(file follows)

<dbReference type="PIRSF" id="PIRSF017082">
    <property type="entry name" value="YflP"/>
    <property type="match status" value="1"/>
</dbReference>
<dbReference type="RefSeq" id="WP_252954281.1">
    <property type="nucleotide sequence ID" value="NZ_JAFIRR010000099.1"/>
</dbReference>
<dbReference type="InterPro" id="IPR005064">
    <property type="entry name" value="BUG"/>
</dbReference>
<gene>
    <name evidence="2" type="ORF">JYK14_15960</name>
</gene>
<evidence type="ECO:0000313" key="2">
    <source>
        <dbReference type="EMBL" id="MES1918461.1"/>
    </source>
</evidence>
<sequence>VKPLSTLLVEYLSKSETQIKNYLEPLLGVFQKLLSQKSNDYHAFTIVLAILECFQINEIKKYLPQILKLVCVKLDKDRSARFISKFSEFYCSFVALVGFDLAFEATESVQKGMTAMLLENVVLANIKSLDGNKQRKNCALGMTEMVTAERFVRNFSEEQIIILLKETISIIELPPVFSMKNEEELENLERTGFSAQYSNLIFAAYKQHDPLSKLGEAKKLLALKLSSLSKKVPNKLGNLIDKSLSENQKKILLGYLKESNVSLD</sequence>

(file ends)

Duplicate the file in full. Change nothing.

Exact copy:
<dbReference type="PIRSF" id="PIRSF017082">
    <property type="entry name" value="YflP"/>
    <property type="match status" value="1"/>
</dbReference>
<dbReference type="RefSeq" id="WP_252954281.1">
    <property type="nucleotide sequence ID" value="NZ_JAFIRR010000099.1"/>
</dbReference>
<dbReference type="InterPro" id="IPR005064">
    <property type="entry name" value="BUG"/>
</dbReference>
<gene>
    <name evidence="2" type="ORF">JYK14_15960</name>
</gene>
<evidence type="ECO:0000313" key="2">
    <source>
        <dbReference type="EMBL" id="MES1918461.1"/>
    </source>
</evidence>
<sequence>VKPLSTLLVEYLSKSETQIKNYLEPLLGVFQKLLSQKSNDYHAFTIVLAILECFQINEIKKYLPQILKLVCVKLDKDRSARFISKFSEFYCSFVALVGFDLAFEATESVQKGMTAMLLENVVLANIKSLDGNKQRKNCALGMTEMVTAERFVRNFSEEQIIILLKETISIIELPPVFSMKNEEELENLERTGFSAQYSNLIFAAYKQHDPLSKLGEAKKLLALKLSSLSKKVPNKLGNLIDKSLSENQKKILLGYLKESNVSLD</sequence>